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Scholarly Publishing Guide

This guide will help you evaluate and select journals, avoid predatory publishers, negotiate publishing contracts, understand mandates for sharing your publication, and reuse your own work appropriately.


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Erin Owens
NGL 223D
ORCID: 0000-0001-9520-9314

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What are Predatory Publishers & Highjacked Journals?

Predatory publishers as those "who clearly and deliberately trick researchers – essentially, by failing to provide the promised (or even a meaningful) service and/or deceiving them about the nature of that service, simply in order to extract money from them" (20 July 2018 blog post on Open and Shut).

The sole aim of a predatory journal is to make money, not to evaluate and disseminate high-quality research which advances scholarship in a discipline.

Charging an open-access author fee does NOT always make a journal predatory. Many journals may charge an author fee for open-access publication, and this practice is not automatically predatory as long as rigorous review, editing, and other related services are provided.

Hijacked journals are fake websites of authentic ones, utilizing the title and ISSNs of reputable journals (Jalalian & Mahboobi).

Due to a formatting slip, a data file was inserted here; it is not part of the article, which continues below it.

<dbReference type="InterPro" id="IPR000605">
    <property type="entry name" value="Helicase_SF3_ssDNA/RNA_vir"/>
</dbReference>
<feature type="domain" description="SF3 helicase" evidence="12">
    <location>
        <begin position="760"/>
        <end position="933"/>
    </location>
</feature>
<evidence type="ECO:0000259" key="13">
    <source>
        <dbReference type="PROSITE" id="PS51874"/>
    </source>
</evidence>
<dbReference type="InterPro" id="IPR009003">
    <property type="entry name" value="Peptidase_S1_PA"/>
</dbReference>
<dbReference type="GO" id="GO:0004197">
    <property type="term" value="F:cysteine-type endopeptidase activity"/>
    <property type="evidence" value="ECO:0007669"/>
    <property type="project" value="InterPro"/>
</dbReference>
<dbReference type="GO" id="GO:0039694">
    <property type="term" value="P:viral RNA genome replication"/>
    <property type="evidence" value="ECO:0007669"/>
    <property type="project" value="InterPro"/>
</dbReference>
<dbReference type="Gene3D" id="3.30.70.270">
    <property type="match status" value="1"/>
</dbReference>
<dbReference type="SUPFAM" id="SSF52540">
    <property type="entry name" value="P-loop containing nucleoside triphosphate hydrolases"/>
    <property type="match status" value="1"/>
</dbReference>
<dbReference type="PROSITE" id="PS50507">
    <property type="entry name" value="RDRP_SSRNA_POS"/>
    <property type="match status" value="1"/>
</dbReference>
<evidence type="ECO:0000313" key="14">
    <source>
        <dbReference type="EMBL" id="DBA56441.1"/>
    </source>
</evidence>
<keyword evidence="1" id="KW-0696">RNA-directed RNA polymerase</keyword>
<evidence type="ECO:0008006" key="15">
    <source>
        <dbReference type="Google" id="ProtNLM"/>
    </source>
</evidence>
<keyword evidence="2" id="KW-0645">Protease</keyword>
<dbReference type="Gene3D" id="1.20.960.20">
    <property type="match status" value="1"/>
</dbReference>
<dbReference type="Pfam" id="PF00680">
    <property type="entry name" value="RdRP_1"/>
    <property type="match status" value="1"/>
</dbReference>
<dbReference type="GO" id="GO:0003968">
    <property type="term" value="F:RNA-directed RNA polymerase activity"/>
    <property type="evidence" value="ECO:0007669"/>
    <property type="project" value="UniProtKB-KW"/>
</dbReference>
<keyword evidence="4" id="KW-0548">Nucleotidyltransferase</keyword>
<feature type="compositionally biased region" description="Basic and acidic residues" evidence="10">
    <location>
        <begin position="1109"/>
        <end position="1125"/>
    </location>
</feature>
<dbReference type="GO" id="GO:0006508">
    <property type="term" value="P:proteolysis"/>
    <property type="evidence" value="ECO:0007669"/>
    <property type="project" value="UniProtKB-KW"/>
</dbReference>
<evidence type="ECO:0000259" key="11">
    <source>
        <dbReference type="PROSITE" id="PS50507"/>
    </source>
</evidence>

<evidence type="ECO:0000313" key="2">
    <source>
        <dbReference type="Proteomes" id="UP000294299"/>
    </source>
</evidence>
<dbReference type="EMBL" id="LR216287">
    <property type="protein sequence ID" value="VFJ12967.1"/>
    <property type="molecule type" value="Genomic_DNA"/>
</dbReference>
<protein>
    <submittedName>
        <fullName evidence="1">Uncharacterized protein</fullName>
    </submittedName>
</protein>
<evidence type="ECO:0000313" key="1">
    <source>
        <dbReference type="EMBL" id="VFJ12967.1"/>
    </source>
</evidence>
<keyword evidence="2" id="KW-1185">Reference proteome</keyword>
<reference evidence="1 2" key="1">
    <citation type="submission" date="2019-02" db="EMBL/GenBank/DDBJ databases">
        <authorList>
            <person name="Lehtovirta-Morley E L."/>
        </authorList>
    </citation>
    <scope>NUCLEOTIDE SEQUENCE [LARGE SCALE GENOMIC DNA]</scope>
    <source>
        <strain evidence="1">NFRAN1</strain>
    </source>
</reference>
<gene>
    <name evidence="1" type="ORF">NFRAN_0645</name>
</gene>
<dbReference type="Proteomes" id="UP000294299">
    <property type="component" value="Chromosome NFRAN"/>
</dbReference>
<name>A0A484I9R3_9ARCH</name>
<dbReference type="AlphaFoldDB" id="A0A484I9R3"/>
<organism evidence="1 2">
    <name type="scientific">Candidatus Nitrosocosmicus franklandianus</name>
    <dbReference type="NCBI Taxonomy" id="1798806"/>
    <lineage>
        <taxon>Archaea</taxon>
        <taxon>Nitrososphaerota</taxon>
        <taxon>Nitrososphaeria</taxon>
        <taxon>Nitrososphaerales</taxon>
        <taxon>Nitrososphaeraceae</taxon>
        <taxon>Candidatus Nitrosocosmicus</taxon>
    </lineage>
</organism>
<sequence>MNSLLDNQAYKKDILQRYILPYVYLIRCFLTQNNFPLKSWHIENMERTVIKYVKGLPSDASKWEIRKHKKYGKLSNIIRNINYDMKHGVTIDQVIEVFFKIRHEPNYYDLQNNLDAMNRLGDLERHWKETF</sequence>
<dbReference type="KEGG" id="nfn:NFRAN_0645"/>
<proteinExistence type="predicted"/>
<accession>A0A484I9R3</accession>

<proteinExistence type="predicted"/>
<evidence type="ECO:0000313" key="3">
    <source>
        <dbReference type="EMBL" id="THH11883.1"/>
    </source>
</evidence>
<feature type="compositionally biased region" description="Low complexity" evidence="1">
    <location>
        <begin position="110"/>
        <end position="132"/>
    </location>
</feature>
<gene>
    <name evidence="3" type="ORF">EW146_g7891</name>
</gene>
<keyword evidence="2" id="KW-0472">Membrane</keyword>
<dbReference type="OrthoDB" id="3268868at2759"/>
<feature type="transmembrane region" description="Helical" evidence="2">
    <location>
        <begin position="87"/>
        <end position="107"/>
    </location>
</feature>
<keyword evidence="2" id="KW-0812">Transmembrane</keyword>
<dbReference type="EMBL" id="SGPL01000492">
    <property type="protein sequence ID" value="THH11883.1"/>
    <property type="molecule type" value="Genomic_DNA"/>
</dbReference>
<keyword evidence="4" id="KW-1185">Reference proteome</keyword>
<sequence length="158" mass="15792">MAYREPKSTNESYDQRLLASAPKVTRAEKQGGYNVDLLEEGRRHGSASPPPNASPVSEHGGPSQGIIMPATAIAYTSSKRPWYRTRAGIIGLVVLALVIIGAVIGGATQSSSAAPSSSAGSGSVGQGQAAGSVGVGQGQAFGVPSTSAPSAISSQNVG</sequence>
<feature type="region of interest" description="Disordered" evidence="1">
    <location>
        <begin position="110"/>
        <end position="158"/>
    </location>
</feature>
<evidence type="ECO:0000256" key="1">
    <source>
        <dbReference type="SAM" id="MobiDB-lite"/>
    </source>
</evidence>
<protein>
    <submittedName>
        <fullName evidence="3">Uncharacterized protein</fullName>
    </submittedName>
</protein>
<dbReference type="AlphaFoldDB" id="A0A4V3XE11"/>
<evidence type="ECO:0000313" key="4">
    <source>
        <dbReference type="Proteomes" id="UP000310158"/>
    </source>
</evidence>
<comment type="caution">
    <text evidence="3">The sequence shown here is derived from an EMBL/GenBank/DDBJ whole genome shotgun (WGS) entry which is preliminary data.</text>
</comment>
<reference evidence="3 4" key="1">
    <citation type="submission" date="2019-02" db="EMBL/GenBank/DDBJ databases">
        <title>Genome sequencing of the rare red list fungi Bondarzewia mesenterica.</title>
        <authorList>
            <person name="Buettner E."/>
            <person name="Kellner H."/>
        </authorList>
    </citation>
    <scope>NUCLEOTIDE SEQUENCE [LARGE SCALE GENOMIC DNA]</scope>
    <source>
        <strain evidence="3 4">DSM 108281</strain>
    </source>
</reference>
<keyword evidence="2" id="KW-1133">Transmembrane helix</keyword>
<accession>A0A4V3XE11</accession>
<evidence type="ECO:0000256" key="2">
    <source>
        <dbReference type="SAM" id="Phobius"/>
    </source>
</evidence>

Authors may fall prey to a hijacked journal more easily than other simple predatory journals because of the appearance of legitimacy and credentials. By falsely assuming the reputable journal's identity, the fake website is able to solicit manuscripts and pocket the money from article processing charges (APCs). 

Tips to Avoid The Traps

  • Ignore most personally addressed unsolicited invitations to submit or publish.
  • Be wary of promises for very fast publishing. 
  • Rather than following links in an email, check relevant databases for journal's website address.
  • Check the “Whois” profile of a website:
    • InterNIC (
    • Domain Tools (
    • GoDaddy (
    • OnlineNIC (
  • Verify website content beyond just the homepage, such as past issues, author instructions, etc.
  • Evaluate the website's design for questionable characteristics. 
  • Consult an expert--senior colleague in your department, mentor in your field, or the SHSU Scholarly Communications Librarian
  • While being attentive and cautious, do not automatically avoid all journals that may be smaller, niche, or new. Some can be excellent. Be open to new venues, and seek guidance in uncertainty. 

Adapted from: Jalalian M, Mahboobi H. (2014). Hijacked journals and predatory publishers: is there a need to re-think how to assess the quality of academic research? Walailak Journal of Science & Technology 11(5): 389-394.

Tools for Identifying Predatory Venues

Lists of Reputable Journals

If a site is not listed, it still might be legitimate; it may simply not have been evaluated. Remember that mistakes can be made, and a journal's quality may change over time. It is always best to assess a publication yourself.

How to Assess a Journal


Click on infographic to enlarge or download.

This infographic was originally created by the Canadian Association of Research Libraries. You can also download it as a PDF.


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